**1** illustrates a means of transmitting a signal beam into the flow of water. Block **2** illustrates a means of generating a local oscillator signal which may be the same frequency as the transmit frequency or may be a different frequency to apply a velocity offset. Block **3** illustrates the interaction of the signal with the moving particle and changing the frequency according to the Doppler effect. Block **4** illustrates a means of receiving the Doppler shifted signal reflected from the moving particles. Block **5** illustrates a means of beating the local oscillator signal with the received signal to produce the frequency difference of the two signals. This difference includes the Doppler frequency shift plus any frequency offset applied due to difference of the local oscillator with the transmit frequency.

Block **6** in **7** illustrates the FFT algorithm which produces a “frequency domain” array or spectrum. Each element or bin of the spectrum represents the magnitude of the signal at a discrete frequency. The frequency is correlated to the velocity of particles moving in the water. Block **8** illustrates an algorithm to generate an average velocity from the various spectral bins. In practice, multiple firings are typically performed to improve the accuracy and repeatability of the reading.

This method is a significant improvement to the 20 fps span spectrum which requires a 1024 point FFT to achieve the same resolution, 20 fps/1024 bins=0.0195 fps/bin. This method offers the advantage of improving the speed/efficiency using a smaller FFT.

A variation of this method is to use a smaller span and the same size FFT to improve the resolution of the sensor. For example, using the 20 fps span with a 1024-point FFT yields a resolution of 0.0195 fps, whereas choosing a 5 fps span with the same FFT improves the resolution by a factor of 4, i.e. 5 fps/1024 bins=0.0048 fps/bin.

Another variation of this method is to use a local oscillator at a different frequency as the transmitter to apply an offset to the velocity range. For example, if the sensor was transmitting at 250,000 Hz and the local oscillator operates at 250,500 Hz, the spectrum is shifted approximately 5 fps. Shifting the local oscillator to 249, 500 Hz would shift the spectrum about 5 fps in the opposite direction. Thus by changing the frequency of the local oscillator, one can offset the spectrum.

An additional variation of this method is to use programmable filters to assure that spurious high frequency noise are suppressed to maintain the requirements of the Nyquist sampling theory and eliminate the possibility of aliasing. For example, if the span were lowered from 10 fps to 5 fps, then the filter could be changed to prevent frequencies greater than 510 Hz.

The general Doppler equation for a sensor consisting of a stationary transmitter and receiver and a target moving directly toward the sensor:

*f*_{Doppler}=2**V*_{p}**f*_{Tx}*/c*

where:

f_{Doppler}=(Hz)

V_{p}=Velocity of Particle (f/s)

f_{Tx}=Transmit Frequency (Hz)

c=Speed of Sound in Water (f/s)

To illustrate the Doppler effect, consider water flowing in a pipe at 15 f/s at 77 degrees Fahrenheit. At this temperature the speed of sound is approximately 4911 f/s. If a 250 KHz signal is transmitted into the flow, the Doppler shift is 1527 Hz at the receiver. Similarly, water flowing at 1 f/s would have a Doppler shift of 102 Hz.

The span and resolution of the velocity sensor depends on the dimension of the FFT and the frequency at which the received signal is sampled. The number of spectral bins in the FFT is often used in describing the dimension, e.g. a 1024-point FFT has 1024 spectral bins.

Higher dimension FFTs provide better resolution, but requires more computations. The direct computation of an N-point FFT requires an order of N*N computations, whereas more efficient algorithms reduce the number to an order of N*log2 (N) computations. The Cooley-Tukey FFT algorithm is one of the more common efficient implementations of the FFT.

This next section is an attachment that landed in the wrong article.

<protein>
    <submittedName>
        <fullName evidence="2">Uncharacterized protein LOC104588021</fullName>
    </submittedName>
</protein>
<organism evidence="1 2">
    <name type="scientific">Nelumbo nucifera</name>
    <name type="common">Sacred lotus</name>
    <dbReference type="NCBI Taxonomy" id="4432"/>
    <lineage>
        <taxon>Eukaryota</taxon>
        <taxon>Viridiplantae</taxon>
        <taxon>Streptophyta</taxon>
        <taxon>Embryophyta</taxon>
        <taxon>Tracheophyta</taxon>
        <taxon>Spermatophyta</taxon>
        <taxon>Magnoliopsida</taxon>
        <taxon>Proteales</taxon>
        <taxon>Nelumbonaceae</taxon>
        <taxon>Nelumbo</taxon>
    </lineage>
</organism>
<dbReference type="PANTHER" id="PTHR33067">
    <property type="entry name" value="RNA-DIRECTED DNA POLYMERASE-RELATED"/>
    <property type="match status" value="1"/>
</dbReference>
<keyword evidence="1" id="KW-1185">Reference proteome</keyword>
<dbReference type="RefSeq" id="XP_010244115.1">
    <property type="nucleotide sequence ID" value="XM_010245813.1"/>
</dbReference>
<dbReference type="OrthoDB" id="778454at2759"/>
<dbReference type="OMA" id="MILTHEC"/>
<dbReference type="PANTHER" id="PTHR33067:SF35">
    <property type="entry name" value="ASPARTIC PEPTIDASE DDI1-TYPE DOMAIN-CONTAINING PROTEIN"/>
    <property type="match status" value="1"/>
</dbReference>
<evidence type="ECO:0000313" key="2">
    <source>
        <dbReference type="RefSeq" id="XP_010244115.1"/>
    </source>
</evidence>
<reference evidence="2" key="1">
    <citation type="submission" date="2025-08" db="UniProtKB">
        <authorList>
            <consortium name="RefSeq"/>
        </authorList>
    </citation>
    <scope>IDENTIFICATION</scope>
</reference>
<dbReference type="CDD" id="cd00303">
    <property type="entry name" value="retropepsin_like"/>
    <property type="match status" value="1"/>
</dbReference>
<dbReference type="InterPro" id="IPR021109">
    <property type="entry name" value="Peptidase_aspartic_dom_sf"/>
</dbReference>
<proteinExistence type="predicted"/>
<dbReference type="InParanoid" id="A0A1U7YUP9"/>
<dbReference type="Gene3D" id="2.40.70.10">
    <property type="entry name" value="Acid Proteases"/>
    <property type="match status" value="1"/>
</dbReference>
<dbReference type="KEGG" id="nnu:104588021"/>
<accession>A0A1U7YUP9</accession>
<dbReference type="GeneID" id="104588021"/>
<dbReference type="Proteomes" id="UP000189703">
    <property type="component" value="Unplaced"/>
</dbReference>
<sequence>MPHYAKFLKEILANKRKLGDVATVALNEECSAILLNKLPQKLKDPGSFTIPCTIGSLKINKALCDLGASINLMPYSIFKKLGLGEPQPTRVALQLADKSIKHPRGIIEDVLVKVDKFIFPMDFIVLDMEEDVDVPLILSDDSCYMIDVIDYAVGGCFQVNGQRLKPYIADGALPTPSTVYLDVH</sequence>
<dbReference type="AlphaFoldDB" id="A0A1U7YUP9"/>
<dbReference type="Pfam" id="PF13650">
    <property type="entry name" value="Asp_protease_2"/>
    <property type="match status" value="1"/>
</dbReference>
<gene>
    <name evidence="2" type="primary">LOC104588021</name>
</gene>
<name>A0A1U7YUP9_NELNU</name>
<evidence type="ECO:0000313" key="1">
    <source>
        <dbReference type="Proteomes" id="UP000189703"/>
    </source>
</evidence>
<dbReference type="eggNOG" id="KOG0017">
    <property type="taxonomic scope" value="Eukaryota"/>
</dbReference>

A FFT requires sampling the received signal at a fixed time rate or frequency. The Nyquist Sampling Theory states that the sampling frequency should be at least 2 times the highest frequency present in the signal. Thus, for water flowing at 15 fps, the sample frequency must be greater than 3054 Hz. Similarly water flowing at 1 fps must be sampled at a frequency greater than 204 Hz. Thus, the maximum velocity which can be detected is limited to one half the sampling frequency.

The present invention may be embodied in other specific forms without departing from the spirit or essential attributes thereof and accordingly, reference should be made to the appended claims rather than to the foregoing specification as indicating the scope of the invention.

## Claims

1. A meter for measuring the velocity of liquid flowing in a moving stream comprising:

- means for transmitting a signal beam of acoustic signal of a selected frequency into the liquid flowing in the stream;

- means for detecting acoustic signals reflected by particles moving with the liquid in the stream;

- means for creating a mixed signal from said selected frequency and said detected signals;

- means for determining the Doppler frequency shifts of the reflected signal by particles moving with the liquid in the stream versus the transmitted signal;

- means for producing a spectrum of amplitude versus Doppler frequency;

- means for determining the average velocity of particles of the liquid from the spectrum of the amplitude versus Doppler frequencies.

2. The meter as claimed in claim 1 further including a frequency mixer to detect the frequency differences of the acoustic signals reflected by particles moving with the liquid in the stream and a reference frequency.

3. The meter as claimed in claim 2 further including a local oscillator to generate said reference signal.

4. The meter as claimed in claim 3 wherein said means for determining the average velocity utilizes the amplitudes and velocities of individual bins of the frequency domain spectrum.

5. The meter as claimed in claim 3 further including means for making multiple velocity measurements and for averaging the velocity readings to improve accuracy.

6. The meter as claimed in claim 3 further including means for producing a rough estimate of the velocity by pre-firing the transmitting means to provide a low resolution velocity over a wide velocity span.

7. The meter as claimed in claim 6 further including means for reducing the span of the spectrum to include only the frequencies near the pre-firing estimate for the velocity.

**Patent History**

**Publication number**: 20140208867

**Type:**Application

**Filed**: Apr 2, 2014

**Publication Date**: Jul 31, 2014

**Applicant**: FloWav, Inc. (Hummelstown, PA)

**Inventors**: JOHN BYRD (TONEY, AL), DONALD R. SAUER (HUNTSVILLE, AL), BRUCE COHEN (OCEAN RIDGE, FL)

**Application Number**: 14/243,276

**Classifications**

**Current U.S. Class**:

**Reflection Or Scattering Of Acoustic Waves (73/861.25)**

**International Classification**: G01F 1/66 (20060101);